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'Do you cut off your right hand or your left?': the choice facing middle America

Two weeks ago it looked like it was all over. Now, on the eve of the election, Trump has bounced back. What lies behind his enduring popularity?

Josh Neicho
7 November 2016
 Evan Vucci AP/Press Association Images. All rights reserved.

Donald Trump pumps his fist as he arrives to speak to a campaign rally. Evan Vucci AP/Press Association Images.Could it still happen? In spite of the series of sexual assault accusations that landed against Donald Trump less than a month ago; the legal cases against him due to begin hearings imminently; a perception that he and Hillary Clinton are being held to an absurd double standard over their alleged misdemeanours. 

In spite of the fact that Clinton was reported to not even be thinking about her rival as she enjoyed a double digit national poll lead ten days ago, and that the Republican candidate has alienated almost every imaginable demographic beyond white men, Trump has bounced back following FBI director James Comey's announcement last week to within 2-3 percentage points of Clinton — within the margin of error — and taken the lead in battleground states such as Ohio and Florida. 

Trump's defiance of political gravity makes more sense once you get a handle on what really matters to voters in this election, and the vehemence of middle America's dislike and distrust for Clinton. The Democratic candidate reminds Kerri Morningstar, single mother of three and a real estate agent of Native American, German and French origin from Fort Wayne, Indiana, of Eva Peron. "She came in on the coat-tails of her husband and had a political agenda all along.” While her personal attributes are "really remarkable,” her decisions are "selfish" — "I'm not really sure if she's for the people, or women, or minorities.”
Trump's defiance of political gravity makes more sense once you get a handle on what really matters to voters in this election 

Pat Carrier, an 80-year-old widow who lives in the Detroit suburbs and volunteers with a Catholic charity at her church, says Clinton "has no conscience. Doing whatever's necessary to push her particular formula doesn't help humanity [or] the country". She can't abide her redistributive tax plans. Obamacare is "a kind of a farce as it has raised everyone’s insurance" and a bureaucratic nightmare: "a friend had to get his brother who is quite ill on Obamacare. He could never figure it out, he finally had to put him on Medicaid".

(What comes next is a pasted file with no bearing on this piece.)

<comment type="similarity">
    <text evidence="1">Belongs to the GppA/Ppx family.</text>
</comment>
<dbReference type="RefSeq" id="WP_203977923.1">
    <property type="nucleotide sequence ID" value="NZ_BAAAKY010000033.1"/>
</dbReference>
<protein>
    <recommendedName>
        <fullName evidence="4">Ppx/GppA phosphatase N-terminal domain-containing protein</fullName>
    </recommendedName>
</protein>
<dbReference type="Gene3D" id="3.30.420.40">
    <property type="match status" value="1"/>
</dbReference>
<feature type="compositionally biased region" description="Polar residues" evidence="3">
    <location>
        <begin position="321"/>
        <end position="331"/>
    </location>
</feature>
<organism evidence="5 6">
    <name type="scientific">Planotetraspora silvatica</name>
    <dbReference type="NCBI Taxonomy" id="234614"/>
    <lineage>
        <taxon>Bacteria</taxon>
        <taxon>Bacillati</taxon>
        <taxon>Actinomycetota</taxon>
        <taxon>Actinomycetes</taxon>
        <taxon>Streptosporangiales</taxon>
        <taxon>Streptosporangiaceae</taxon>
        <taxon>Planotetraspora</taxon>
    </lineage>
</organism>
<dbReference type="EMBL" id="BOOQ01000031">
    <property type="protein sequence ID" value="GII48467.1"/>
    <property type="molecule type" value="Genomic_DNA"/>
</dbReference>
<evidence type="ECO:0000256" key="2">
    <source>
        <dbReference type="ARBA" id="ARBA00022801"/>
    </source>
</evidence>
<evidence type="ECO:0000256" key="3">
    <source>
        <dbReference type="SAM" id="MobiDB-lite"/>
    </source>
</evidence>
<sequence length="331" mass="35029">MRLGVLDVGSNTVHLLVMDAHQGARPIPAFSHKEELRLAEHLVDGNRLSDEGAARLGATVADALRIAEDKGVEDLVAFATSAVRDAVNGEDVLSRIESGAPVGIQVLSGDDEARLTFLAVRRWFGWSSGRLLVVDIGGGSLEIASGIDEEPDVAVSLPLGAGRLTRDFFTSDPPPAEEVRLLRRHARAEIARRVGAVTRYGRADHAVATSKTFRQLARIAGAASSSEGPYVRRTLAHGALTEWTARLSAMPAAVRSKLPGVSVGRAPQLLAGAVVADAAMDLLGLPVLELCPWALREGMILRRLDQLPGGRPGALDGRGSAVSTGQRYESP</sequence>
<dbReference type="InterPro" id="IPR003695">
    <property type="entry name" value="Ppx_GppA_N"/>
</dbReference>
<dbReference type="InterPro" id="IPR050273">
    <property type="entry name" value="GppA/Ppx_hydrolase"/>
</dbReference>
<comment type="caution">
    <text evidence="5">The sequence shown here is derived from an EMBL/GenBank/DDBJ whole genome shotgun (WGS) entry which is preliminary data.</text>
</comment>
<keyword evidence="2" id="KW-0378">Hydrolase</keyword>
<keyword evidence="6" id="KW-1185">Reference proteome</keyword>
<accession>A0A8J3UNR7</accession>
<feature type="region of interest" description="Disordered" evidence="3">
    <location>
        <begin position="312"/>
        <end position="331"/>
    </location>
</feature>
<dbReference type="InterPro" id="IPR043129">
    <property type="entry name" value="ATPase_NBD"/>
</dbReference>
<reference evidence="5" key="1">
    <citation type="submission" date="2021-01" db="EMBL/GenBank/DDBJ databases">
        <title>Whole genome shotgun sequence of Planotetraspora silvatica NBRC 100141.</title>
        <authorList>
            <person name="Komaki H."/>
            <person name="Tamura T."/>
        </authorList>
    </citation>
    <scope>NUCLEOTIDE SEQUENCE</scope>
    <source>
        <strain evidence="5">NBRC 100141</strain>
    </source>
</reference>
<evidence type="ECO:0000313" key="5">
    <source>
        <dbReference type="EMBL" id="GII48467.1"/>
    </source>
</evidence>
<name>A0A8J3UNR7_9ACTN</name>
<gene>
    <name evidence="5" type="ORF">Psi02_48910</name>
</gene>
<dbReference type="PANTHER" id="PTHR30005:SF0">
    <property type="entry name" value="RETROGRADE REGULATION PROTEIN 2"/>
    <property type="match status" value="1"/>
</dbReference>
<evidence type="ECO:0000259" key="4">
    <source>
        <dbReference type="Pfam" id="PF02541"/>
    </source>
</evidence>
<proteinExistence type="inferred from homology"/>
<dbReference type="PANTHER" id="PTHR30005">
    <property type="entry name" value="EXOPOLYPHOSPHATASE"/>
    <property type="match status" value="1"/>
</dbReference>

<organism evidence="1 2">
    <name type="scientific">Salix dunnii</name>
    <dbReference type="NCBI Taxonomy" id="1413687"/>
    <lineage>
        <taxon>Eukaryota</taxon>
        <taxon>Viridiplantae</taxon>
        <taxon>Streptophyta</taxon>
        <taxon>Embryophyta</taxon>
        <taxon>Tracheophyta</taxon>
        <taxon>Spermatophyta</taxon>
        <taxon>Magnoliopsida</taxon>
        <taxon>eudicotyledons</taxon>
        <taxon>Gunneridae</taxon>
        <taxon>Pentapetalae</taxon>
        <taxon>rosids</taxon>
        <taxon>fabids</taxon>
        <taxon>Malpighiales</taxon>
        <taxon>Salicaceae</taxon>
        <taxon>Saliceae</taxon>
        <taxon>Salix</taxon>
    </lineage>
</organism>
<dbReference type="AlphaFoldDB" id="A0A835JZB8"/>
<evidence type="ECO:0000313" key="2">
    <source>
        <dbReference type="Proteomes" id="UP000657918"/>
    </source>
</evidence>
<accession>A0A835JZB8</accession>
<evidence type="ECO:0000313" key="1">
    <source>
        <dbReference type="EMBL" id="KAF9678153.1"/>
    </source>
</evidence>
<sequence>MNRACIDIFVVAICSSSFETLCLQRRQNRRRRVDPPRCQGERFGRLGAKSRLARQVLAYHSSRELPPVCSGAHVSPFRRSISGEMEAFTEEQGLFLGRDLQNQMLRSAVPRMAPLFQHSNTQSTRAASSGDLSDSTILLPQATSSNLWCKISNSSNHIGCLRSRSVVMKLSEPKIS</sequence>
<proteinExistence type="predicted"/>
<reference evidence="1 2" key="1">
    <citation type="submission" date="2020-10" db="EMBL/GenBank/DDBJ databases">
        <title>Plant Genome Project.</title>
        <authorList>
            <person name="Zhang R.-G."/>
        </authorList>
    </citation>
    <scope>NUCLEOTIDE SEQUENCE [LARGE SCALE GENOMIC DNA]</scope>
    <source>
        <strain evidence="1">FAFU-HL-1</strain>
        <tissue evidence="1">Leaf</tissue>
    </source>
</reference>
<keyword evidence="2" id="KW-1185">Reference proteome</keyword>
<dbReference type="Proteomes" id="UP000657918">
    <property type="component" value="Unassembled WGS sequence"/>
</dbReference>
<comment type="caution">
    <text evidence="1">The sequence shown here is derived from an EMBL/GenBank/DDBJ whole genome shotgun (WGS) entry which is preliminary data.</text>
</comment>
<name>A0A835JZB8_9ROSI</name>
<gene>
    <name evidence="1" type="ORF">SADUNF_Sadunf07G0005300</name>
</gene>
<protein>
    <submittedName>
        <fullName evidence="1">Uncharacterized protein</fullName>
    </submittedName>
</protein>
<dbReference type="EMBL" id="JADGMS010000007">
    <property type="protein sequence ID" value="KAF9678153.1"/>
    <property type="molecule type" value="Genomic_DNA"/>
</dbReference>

Carrier acknowledges that Trump "hasn't given any real plans. I don’t know what that means". But the risk of economic calamity or global instability may not count against him: "We have survived a lot. We can survive whatever happens". 

Morningstar, despite previously parting from the Republicans to vote for independents Ross Perot and Ralph Nader agrees with many Americans in seeing the election as a choice between two evils: "do you cut off your right hand or your left?” Trump is a shady superhero, who "doesn't care whose toes he's stepping on because he's trying to right some wrongs.” Daniela Varela, a 25 year old from LA, says the sex assault allegations will have no impact on how she or her female friends and relations will vote. “This election is going to turn out like Brexit," she says. "Most people are tired of government corruption and want change. Immigration, trade, term limits for Congress, and a Washington outsider are what is really important.”

Malise Sundstrom has worked in international development and public affairs and is now chair of Republicans Overseas UK. She's had the challenge of selling to globally-minded expats the concept of voting for Trump; a "horrible" candidate and a "historic low... It's kind of like coming out of the closet.” But she sees the election as a “huge opportunity" to talk about immigration, previously taboo, and to challenge the open borders and free trade status quo, thanks to the unusual spectacle of a self-funded populist as a major party nominee. If she voted for Clinton, she says, she would one day have to justify herself to her daughter, now 18 months old. "I've always worked with women, I've always worked in cities. I'm a feminist, absolutely. I think nothing will happen, nothing will change if Clinton is elected. I think she could betray women.” 

A Michigan-based senior sales director of an automative parts producer, of Maltese descent, is withering about Trump's xenophobia, the Mexican border wall and his "ridiculously low emotional intelligence.” Yet looking at his fellow Americans he sees the economic desperation (“the length of car loans is at an all time high… the loan default rate is at an alarming all-time high”) and hunger for change. Trump he credits with the assertiveness and animal spirit that the nation is seeking, plus moments of an empathy that John Kasich, for example, is incapable of; with “getting” the task needed because he has some understanding of business and with being certain to bring in good people to work with him if he reached the White House.